960 vehicles are recorded within the hour on one day. The company uses a systematic sample to select a random sample of 5 \% of the data for their research. Determine which vehicles will be in the sample.

Order the population and give each data entry a unique reference number.

Calculate the number of items of data in the sample.

Calculate the interval.

Use a random number generator to select the first item of data.

Select the remaining items of data following the given sequence.

Example 4: systematic sampling – large population

A local council is researching the distribution of voters in 15,000 homes. They take a systematic sample of 20 \% of homes, listed in order of their zip code and house number. Determine which homes will be asked to participate in the survey.

Order the population and give each data entry a unique reference number.

Calculate the number of items of data in the sample.

Calculate the interval.

Use a random number generator to select the first item of data.

Select the remaining items of data following the given sequence.

Example 5: systematic sampling – small sample

An online clothing company is researching the average customer spend over the previous month. There were 12,664 orders purchased, and each order has a unique reference number.

The company takes a systematic sample of 2 \% of orders. Determine which orders will be chosen for the sample.

Order the population and give each data entry a unique reference number.

Calculate the number of items of data in the sample.

Calculate the interval.

Use a random number generator to select the first item of data.

Select the remaining items of data following the given sequence.

Example 6: systematic sampling – deciding the population size

A café is carrying out some market research. Out of 1240 customers that entered the café during a weekend, 950 allowed the café to email them a questionnaire.

The café takes a systematic sample size of 12 \% of those who received the questionnaire. Determine which customers will be part of the sample.

Order the population and give each data entry a unique reference number.

Calculate the number of items of data in the sample.

Calculate the interval.

Use a random number generator to select the first item of data.

Select the remaining items of data following the given sequence.

Teaching tips for systematic sampling

• Make sure students understand the systematic sampling definition and how it differs from other methods of sampling like simple random sampling and stratified sampling. This understanding will help them grasp when and why each method is used in research and data collection.

• Provide worked examples showing different scenarios, such as different population sizes and sampling intervals.

• Discuss real-world applications where systematic sampling is used, such as in market research or quality control in manufacturing.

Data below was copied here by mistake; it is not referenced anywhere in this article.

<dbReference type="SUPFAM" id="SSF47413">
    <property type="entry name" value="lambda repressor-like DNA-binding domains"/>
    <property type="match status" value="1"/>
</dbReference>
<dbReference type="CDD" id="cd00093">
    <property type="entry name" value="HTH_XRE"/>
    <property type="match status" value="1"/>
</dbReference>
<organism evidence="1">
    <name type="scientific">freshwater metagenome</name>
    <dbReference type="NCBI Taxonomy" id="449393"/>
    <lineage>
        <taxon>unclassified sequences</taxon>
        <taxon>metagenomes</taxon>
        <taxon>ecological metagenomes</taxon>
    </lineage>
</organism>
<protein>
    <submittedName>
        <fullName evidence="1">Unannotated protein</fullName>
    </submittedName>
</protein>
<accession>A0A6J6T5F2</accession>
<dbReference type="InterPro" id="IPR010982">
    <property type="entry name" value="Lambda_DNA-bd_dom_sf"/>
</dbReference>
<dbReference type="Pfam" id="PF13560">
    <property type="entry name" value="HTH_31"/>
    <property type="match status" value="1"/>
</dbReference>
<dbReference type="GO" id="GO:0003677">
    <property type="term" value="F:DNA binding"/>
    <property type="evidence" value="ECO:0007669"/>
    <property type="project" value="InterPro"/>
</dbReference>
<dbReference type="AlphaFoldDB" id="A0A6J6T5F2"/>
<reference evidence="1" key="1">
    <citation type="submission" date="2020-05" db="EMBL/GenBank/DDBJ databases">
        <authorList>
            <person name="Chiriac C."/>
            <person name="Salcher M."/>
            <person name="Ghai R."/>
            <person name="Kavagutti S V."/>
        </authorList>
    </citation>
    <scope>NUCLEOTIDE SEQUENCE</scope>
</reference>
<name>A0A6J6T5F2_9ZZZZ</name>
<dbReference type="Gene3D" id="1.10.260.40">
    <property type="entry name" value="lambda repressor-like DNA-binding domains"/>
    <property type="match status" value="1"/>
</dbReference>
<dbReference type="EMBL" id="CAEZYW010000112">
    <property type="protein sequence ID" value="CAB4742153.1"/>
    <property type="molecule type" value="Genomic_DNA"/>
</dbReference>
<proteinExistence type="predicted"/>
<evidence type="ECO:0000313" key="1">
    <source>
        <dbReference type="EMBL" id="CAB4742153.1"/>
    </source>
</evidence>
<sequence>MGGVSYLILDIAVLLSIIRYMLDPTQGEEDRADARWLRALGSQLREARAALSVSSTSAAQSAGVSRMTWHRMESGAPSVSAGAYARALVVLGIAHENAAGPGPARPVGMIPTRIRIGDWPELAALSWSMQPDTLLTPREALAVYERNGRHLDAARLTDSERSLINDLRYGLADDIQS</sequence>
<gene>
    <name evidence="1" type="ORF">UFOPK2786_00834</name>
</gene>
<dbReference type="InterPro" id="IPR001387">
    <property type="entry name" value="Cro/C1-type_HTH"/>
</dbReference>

• Teach students strategies to minimize sampling errors, such as ensuring a random starting point, verifying the completeness of the population list, and considering alternative sampling methods when systematic biases are suspected.

Easy mistakes to make

• Mixing up a sampling method
Using the incorrect sampling process to select data (such as using systematic sampling or non-random sampling).

• Ignoring random start
Forgetting to randomly select the starting point can introduce bias if there’s any hidden pattern in the list.

• Data not in order
When you are finding the median value in a set of data, the data must be in order, otherwise the number being picked is not the median, it’s just the middle number in a random list. This is the same for a systematic sample.

Every item of data is structured in an order from a sampling frame (age, zip code, alphabetical order etc), and then your sample is taken.

• Incorrectly calculating the interval for the sample
Let’s assume you have 1,000 items of data. 5 \% of 1,000 is 50 so you need 50 items of data.

Those 50 items of data must be spread equally across all of the ordered data, so by dividing the number in the population by the sample size, you find the interval between each item of data.

Here you would have \cfrac{1000}{50}=20. You would choose every 20 th item in the list of 1,000 items to get a sample of 50.

• Sampling methods
• Stratified random sampling
• Random sampling

Practice systematic sampling questions

1. The total items of data in a list is equal to 1350. Describe how you would take a systematic sample of 20 \% of the population.

Order and number the items in the list. Find 20 \% of the total population. Calculate the interval. Select the first number using a random number generator. Select every 5 th item in the list afterward.

Split the total population into smaller categories. Calculate 20 \% of each category. Use a random number generator to select items in each category, proportional to the total.

Order the population and assign each item of data a unique number. Use a random number generator to select every 20 th item in the list.

Select the first 20 \% of items of data in the list.

For a sample of 20 \%, you need to calculate 20 \% of the population. Here, 20 \% of 1350 is 270, so you need 270 listed items.

As the sampling technique is systematic, you need to calculate the interval (the sequence) for which the items in the list will be selected.

Here, as you want 20 \% of the population, this is equivalent to every fifth item of data in the list (20 \%=\cfrac{20}{100}=\cfrac{1}{5}).

To determine which item in the list is first, you need to use a random number generator to select one of the first five items in the list only. Here, a random number generator selected the first item in the list to be the 3 rd item listed.

So, by starting at the randomly selected 3 rd item in the ordered population list, and selecting every 5 th item in the population as you want a sample size of 20 \% \; (270 items), you generate a systematic sample.